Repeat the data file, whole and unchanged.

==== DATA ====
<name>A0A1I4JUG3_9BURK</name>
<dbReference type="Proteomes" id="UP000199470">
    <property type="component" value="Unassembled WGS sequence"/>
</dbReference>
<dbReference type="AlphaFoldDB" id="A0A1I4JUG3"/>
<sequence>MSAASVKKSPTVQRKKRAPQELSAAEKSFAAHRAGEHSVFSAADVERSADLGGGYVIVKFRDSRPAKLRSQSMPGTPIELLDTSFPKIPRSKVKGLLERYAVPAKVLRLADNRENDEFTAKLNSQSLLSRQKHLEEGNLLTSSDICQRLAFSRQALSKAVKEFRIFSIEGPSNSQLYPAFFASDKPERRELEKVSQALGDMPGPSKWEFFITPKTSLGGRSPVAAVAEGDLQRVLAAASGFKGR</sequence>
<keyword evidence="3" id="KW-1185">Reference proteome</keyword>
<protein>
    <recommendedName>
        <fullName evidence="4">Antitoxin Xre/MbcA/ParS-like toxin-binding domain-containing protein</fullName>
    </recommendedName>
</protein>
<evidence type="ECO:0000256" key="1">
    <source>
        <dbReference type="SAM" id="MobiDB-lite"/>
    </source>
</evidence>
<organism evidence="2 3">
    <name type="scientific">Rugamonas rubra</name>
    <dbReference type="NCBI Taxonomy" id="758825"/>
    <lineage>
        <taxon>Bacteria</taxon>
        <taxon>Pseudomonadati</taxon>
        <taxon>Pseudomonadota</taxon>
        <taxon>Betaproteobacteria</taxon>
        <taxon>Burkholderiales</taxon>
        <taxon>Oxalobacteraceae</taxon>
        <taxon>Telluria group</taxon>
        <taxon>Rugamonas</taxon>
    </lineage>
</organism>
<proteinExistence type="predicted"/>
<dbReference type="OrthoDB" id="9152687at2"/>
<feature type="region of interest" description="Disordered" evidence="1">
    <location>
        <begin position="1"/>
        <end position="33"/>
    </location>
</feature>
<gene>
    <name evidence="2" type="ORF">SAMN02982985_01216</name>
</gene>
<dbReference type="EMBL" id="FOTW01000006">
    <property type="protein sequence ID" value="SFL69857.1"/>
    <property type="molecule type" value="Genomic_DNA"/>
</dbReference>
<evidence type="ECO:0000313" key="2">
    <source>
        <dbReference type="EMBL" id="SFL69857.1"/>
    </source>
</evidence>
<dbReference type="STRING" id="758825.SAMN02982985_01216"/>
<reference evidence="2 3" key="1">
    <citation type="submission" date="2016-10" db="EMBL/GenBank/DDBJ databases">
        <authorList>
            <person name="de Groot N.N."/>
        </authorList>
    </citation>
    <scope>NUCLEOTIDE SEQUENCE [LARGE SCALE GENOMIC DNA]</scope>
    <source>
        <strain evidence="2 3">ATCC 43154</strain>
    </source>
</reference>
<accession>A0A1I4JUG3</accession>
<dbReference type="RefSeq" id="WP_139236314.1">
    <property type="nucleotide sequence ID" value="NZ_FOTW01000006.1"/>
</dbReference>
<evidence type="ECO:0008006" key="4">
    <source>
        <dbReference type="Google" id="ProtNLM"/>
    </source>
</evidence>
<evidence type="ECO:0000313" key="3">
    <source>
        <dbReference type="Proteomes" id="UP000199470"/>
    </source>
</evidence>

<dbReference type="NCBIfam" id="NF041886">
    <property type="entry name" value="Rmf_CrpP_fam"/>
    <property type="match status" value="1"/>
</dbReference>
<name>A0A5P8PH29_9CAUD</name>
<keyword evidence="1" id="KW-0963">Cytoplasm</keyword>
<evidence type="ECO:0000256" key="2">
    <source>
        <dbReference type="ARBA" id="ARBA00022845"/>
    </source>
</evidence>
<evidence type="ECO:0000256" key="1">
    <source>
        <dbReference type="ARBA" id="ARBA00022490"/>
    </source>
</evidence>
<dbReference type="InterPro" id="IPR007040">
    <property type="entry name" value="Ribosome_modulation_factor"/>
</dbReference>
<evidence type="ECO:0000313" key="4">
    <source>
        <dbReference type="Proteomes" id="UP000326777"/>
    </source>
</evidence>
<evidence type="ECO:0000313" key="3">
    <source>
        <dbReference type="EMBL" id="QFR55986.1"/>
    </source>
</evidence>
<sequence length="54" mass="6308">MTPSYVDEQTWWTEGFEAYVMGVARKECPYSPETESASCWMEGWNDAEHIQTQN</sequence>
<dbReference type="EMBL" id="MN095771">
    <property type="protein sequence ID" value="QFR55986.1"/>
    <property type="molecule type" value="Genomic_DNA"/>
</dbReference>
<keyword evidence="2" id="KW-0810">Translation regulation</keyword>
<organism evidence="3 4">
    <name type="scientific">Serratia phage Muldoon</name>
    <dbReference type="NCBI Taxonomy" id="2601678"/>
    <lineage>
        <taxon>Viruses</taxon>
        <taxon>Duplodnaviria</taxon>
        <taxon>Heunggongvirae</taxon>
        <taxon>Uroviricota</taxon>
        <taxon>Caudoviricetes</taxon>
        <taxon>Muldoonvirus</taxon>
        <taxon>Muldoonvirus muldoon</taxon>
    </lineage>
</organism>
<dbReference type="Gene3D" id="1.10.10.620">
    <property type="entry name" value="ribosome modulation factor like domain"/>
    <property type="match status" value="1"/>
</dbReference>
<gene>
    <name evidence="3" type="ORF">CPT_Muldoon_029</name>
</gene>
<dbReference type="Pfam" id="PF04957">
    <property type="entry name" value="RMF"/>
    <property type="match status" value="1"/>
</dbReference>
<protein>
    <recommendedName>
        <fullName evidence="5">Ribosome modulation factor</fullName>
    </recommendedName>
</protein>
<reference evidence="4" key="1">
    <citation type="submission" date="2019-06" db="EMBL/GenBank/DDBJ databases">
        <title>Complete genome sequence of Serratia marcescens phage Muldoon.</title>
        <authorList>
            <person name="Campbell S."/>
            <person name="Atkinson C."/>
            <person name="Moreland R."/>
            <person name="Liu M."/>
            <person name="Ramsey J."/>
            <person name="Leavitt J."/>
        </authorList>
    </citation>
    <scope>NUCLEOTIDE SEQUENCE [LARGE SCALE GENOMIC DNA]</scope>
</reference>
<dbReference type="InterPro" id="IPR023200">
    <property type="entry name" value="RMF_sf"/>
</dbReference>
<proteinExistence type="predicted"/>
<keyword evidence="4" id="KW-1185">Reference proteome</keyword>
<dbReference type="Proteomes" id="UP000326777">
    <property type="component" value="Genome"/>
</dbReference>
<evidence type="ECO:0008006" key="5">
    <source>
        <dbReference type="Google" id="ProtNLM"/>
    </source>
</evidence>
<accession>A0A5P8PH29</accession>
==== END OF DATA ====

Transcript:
<name>A0A1I4JUG3_9BURK</name>
<dbReference type="Proteomes" id="UP000199470">
    <property type="component" value="Unassembled WGS sequence"/>
</dbReference>
<dbReference type="AlphaFoldDB" id="A0A1I4JUG3"/>
<sequence>MSAASVKKSPTVQRKKRAPQELSAAEKSFAAHRAGEHSVFSAADVERSADLGGGYVIVKFRDSRPAKLRSQSMPGTPIELLDTSFPKIPRSKVKGLLERYAVPAKVLRLADNRENDEFTAKLNSQSLLSRQKHLEEGNLLTSSDICQRLAFSRQALSKAVKEFRIFSIEGPSNSQLYPAFFASDKPERRELEKVSQALGDMPGPSKWEFFITPKTSLGGRSPVAAVAEGDLQRVLAAASGFKGR</sequence>
<keyword evidence="3" id="KW-1185">Reference proteome</keyword>
<protein>
    <recommendedName>
        <fullName evidence="4">Antitoxin Xre/MbcA/ParS-like toxin-binding domain-containing protein</fullName>
    </recommendedName>
</protein>
<evidence type="ECO:0000256" key="1">
    <source>
        <dbReference type="SAM" id="MobiDB-lite"/>
    </source>
</evidence>
<organism evidence="2 3">
    <name type="scientific">Rugamonas rubra</name>
    <dbReference type="NCBI Taxonomy" id="758825"/>
    <lineage>
        <taxon>Bacteria</taxon>
        <taxon>Pseudomonadati</taxon>
        <taxon>Pseudomonadota</taxon>
        <taxon>Betaproteobacteria</taxon>
        <taxon>Burkholderiales</taxon>
        <taxon>Oxalobacteraceae</taxon>
        <taxon>Telluria group</taxon>
        <taxon>Rugamonas</taxon>
    </lineage>
</organism>
<proteinExistence type="predicted"/>
<dbReference type="OrthoDB" id="9152687at2"/>
<feature type="region of interest" description="Disordered" evidence="1">
    <location>
        <begin position="1"/>
        <end position="33"/>
    </location>
</feature>
<gene>
    <name evidence="2" type="ORF">SAMN02982985_01216</name>
</gene>
<dbReference type="EMBL" id="FOTW01000006">
    <property type="protein sequence ID" value="SFL69857.1"/>
    <property type="molecule type" value="Genomic_DNA"/>
</dbReference>
<evidence type="ECO:0000313" key="2">
    <source>
        <dbReference type="EMBL" id="SFL69857.1"/>
    </source>
</evidence>
<dbReference type="STRING" id="758825.SAMN02982985_01216"/>
<reference evidence="2 3" key="1">
    <citation type="submission" date="2016-10" db="EMBL/GenBank/DDBJ databases">
        <authorList>
            <person name="de Groot N.N."/>
        </authorList>
    </citation>
    <scope>NUCLEOTIDE SEQUENCE [LARGE SCALE GENOMIC DNA]</scope>
    <source>
        <strain evidence="2 3">ATCC 43154</strain>
    </source>
</reference>
<accession>A0A1I4JUG3</accession>
<dbReference type="RefSeq" id="WP_139236314.1">
    <property type="nucleotide sequence ID" value="NZ_FOTW01000006.1"/>
</dbReference>
<evidence type="ECO:0008006" key="4">
    <source>
        <dbReference type="Google" id="ProtNLM"/>
    </source>
</evidence>
<evidence type="ECO:0000313" key="3">
    <source>
        <dbReference type="Proteomes" id="UP000199470"/>
    </source>
</evidence>

<dbReference type="NCBIfam" id="NF041886">
    <property type="entry name" value="Rmf_CrpP_fam"/>
    <property type="match status" value="1"/>
</dbReference>
<name>A0A5P8PH29_9CAUD</name>
<keyword evidence="1" id="KW-0963">Cytoplasm</keyword>
<evidence type="ECO:0000256" key="2">
    <source>
        <dbReference type="ARBA" id="ARBA00022845"/>
    </source>
</evidence>
<evidence type="ECO:0000256" key="1">
    <source>
        <dbReference type="ARBA" id="ARBA00022490"/>
    </source>
</evidence>
<dbReference type="InterPro" id="IPR007040">
    <property type="entry name" value="Ribosome_modulation_factor"/>
</dbReference>
<evidence type="ECO:0000313" key="4">
    <source>
        <dbReference type="Proteomes" id="UP000326777"/>
    </source>
</evidence>
<evidence type="ECO:0000313" key="3">
    <source>
        <dbReference type="EMBL" id="QFR55986.1"/>
    </source>
</evidence>
<sequence length="54" mass="6308">MTPSYVDEQTWWTEGFEAYVMGVARKECPYSPETESASCWMEGWNDAEHIQTQN</sequence>
<dbReference type="EMBL" id="MN095771">
    <property type="protein sequence ID" value="QFR55986.1"/>
    <property type="molecule type" value="Genomic_DNA"/>
</dbReference>
<keyword evidence="2" id="KW-0810">Translation regulation</keyword>
<organism evidence="3 4">
    <name type="scientific">Serratia phage Muldoon</name>
    <dbReference type="NCBI Taxonomy" id="2601678"/>
    <lineage>
        <taxon>Viruses</taxon>
        <taxon>Duplodnaviria</taxon>
        <taxon>Heunggongvirae</taxon>
        <taxon>Uroviricota</taxon>
        <taxon>Caudoviricetes</taxon>
        <taxon>Muldoonvirus</taxon>
        <taxon>Muldoonvirus muldoon</taxon>
    </lineage>
</organism>
<dbReference type="Gene3D" id="1.10.10.620">
    <property type="entry name" value="ribosome modulation factor like domain"/>
    <property type="match status" value="1"/>
</dbReference>
<gene>
    <name evidence="3" type="ORF">CPT_Muldoon_029</name>
</gene>
<dbReference type="Pfam" id="PF04957">
    <property type="entry name" value="RMF"/>
    <property type="match status" value="1"/>
</dbReference>
<protein>
    <recommendedName>
        <fullName evidence="5">Ribosome modulation factor</fullName>
    </recommendedName>
</protein>
<reference evidence="4" key="1">
    <citation type="submission" date="2019-06" db="EMBL/GenBank/DDBJ databases">
        <title>Complete genome sequence of Serratia marcescens phage Muldoon.</title>
        <authorList>
            <person name="Campbell S."/>
            <person name="Atkinson C."/>
            <person name="Moreland R."/>
            <person name="Liu M."/>
            <person name="Ramsey J."/>
            <person name="Leavitt J."/>
        </authorList>
    </citation>
    <scope>NUCLEOTIDE SEQUENCE [LARGE SCALE GENOMIC DNA]</scope>
</reference>
<dbReference type="InterPro" id="IPR023200">
    <property type="entry name" value="RMF_sf"/>
</dbReference>
<proteinExistence type="predicted"/>
<keyword evidence="4" id="KW-1185">Reference proteome</keyword>
<dbReference type="Proteomes" id="UP000326777">
    <property type="component" value="Genome"/>
</dbReference>
<evidence type="ECO:0008006" key="5">
    <source>
        <dbReference type="Google" id="ProtNLM"/>
    </source>
</evidence>
<accession>A0A5P8PH29</accession>